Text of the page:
She is currently a lecturer at the School of the Art Institute of Chicago and is co-director of THE FRANKLIN, an outdoor project space that Soto and her husband designed, fabricated and direct together.

© 2012 Waubonsee Community College

Waubonsee Welcomes New Administrator

Dr. Jonathan Paver joins Waubonsee Community College as the new Assistant Vice President of Transfer and Developmental Education. Dr. Paver earned a Doctorate of Education degree in Instructional Technology from the College of Education at Northern Illinois University in 2012. He also holds a Master of Arts degree in Religion and History from Trinity International University, earned graduate credits in History from the University of Nevada, Las Vegas and a Bachelor of Arts degree in Mass Communications – Radio & Television Broadcasting from Western Illinois University.

Dr. Paver most recently held the position of Dean of Academic Support & Learning Technologies (ASLT) at Skyline College in San Bruno, California, providing leadership for a division that included the Library, Learning Center and the Center for Transformative Teaching and Learning (CTTL). In addition, Dr. Paver has served as the Dean of Instruction at Linn-Benton Community College in Albany, Oregon where he provided strategic organizational leadership for instruction and assessment at the college, along with oversight for catalog development and course scheduling. He has also served as Dean of Arts and Sciences at Triton College in River Grove, Illinois providing leadership for a division that offered 40 degree programs, 10 certificate programs and coursework for the majority of their 15,000 students and supervision for eight department chairpersons, two non-academic department directors, 65 full-time faculty, over 300 adjunct faculty, and two dozen staff members.

Before moving into academic affairs leadership positions, the majority of Dr. Paver’s experience in higher education had been in the fields of technology integration, distance education, and professional development, where he held both administrative and staff positions at Triton College, the University of Nevada, Las Vegas, the University of Wisconsin – Eau Claire, and Montana State University.

© 2012 Waubonsee Community College

Sale of Former Aurora Downtown Campus Complete

In keeping with a decades-long commitment to invest in and partner with the City of Aurora, Waubonsee Community College is pleased to announce the sale of the former downtown Aurora campus to Seize the Future Development Foundation. The sale was completed June 29, 2016.
The property is located at 5 East Galena Blvd. and 2-20 South Stolp Ave.

The sale of the former campus marks another milestone in Waubonsee’s commitment to the Aurora community and its growth and development. Since establishing a permanent presence in Aurora in 1985, the college has invested more than $54,000,000 in its campuses, which is among the largest investment in Aurora by a single entity. That figure includes ongoing renovations to our Aurora Fox Valley Campus, which will re-open as home to our healthcare programs this fall.

During the redevelopment of the current downtown campus, which opened in 2011, Waubonsee acquired a series of vacant and dilapidated buildings for which numerous redevelopment proposals had failed. Waubonsee’s Aurora Downtown Campus attracts a significant number of students and staff to the area daily, with a beautiful facility that enhances the physical environment and serves to boost private investor confidence in the future of downtown Aurora. Through a partnership with the City of Aurora, the project also made possible a new riverfront public space and a critical river walk connection with both the upper and lower river walk. Beyond its physical influence, the campus serves an academic mission that provides more than 3,600 students annually from the city of Aurora and its adjacent communities with critical education and training.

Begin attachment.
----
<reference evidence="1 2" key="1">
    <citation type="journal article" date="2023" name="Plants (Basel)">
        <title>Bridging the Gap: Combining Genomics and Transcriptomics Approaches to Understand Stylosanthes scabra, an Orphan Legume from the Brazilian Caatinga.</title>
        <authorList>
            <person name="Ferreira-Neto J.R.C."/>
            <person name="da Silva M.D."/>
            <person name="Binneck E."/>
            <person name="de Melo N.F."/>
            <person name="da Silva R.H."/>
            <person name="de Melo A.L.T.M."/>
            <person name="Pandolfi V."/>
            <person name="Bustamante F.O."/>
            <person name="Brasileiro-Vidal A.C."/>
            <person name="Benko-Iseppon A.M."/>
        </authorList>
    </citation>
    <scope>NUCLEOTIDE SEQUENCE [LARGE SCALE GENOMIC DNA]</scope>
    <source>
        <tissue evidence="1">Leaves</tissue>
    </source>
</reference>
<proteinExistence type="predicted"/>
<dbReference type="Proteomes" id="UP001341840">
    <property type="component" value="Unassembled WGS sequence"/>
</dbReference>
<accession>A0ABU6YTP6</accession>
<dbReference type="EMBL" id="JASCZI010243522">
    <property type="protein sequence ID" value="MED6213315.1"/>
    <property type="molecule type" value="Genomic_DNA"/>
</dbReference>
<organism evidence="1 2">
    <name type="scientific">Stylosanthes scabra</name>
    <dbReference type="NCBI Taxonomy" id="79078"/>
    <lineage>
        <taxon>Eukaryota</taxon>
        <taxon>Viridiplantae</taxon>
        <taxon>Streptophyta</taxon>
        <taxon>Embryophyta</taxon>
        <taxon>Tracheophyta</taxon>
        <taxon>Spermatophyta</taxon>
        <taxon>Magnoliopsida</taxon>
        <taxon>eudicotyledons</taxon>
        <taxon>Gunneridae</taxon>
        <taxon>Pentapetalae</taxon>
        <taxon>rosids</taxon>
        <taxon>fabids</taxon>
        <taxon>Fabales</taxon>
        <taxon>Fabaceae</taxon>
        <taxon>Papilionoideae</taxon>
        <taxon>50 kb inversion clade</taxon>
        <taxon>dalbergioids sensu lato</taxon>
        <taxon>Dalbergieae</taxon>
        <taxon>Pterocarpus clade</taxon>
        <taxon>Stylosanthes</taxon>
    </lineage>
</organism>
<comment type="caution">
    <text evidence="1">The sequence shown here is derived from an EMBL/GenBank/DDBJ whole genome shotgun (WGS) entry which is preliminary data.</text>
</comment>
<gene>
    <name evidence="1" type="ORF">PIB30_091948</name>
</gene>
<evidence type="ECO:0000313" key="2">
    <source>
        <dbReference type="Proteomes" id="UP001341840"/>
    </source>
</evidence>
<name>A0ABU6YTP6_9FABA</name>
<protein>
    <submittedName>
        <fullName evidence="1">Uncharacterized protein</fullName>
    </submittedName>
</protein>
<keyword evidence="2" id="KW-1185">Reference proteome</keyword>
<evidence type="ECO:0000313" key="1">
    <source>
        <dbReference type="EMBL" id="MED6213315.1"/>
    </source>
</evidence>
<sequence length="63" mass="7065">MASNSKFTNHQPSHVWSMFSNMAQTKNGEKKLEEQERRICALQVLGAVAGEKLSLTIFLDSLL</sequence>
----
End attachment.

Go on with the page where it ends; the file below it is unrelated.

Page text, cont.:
The 132,000 square foot campus is home to signature degree and certificate programs such as Computer Information Systems, Health Information Technology, Early Childhood Education, Healthcare Interpreting, Interpreter Training and Sign Language. Also, the campus offers a wide variety of transfer classes such as First Year Composition, Introduction to Psychology and Fundamentals of Speech. Popular non-credit offerings at the campus include Adult Basic Education, English as a Second Language, and General Education Degree programs. The Aurora Downtown Campus is also the primary home to our Workforce Development department which offers professional development and career training courses in addition to customized training to local businesses. Additionally, the campus provides community space for meetings and cultural events and has a bookstore, café and library.

Since establishing a permanent presence in downtown Aurora in 1985 – including a second location at our Aurora Fox Valley Campus, next to Rush Copley Hospital - Waubonsee has served 126,482 students from Aurora and its adjacent communities, and currently employs nearly 400 people in Aurora.

© 2012 Waubonsee Community College

Local Businesses Awarded Through Business Plan Competition

Three local businesses were recently named winners in the second annual Poised for Growth Business Plan Competition, organized by the Illinois Small Business Development Centers (SBDC) at Elgin Community College (ECC) and Waubonsee Community College.

First Place went to Geneva and Rena Pedersen of Treasure Breads in Yorkville. Their company was awarded a $10,000 cash prize and a consulting engagement valued at $5,000.

Second Place went to Rebecca Gengler of More Polish Pottery in Big Rock. Her company was awarded a cash prize of $2,500.

Third Place went to Laurie Petrick of Eagle Engraving in St. Charles, who was awarded a cash prize of $1,500.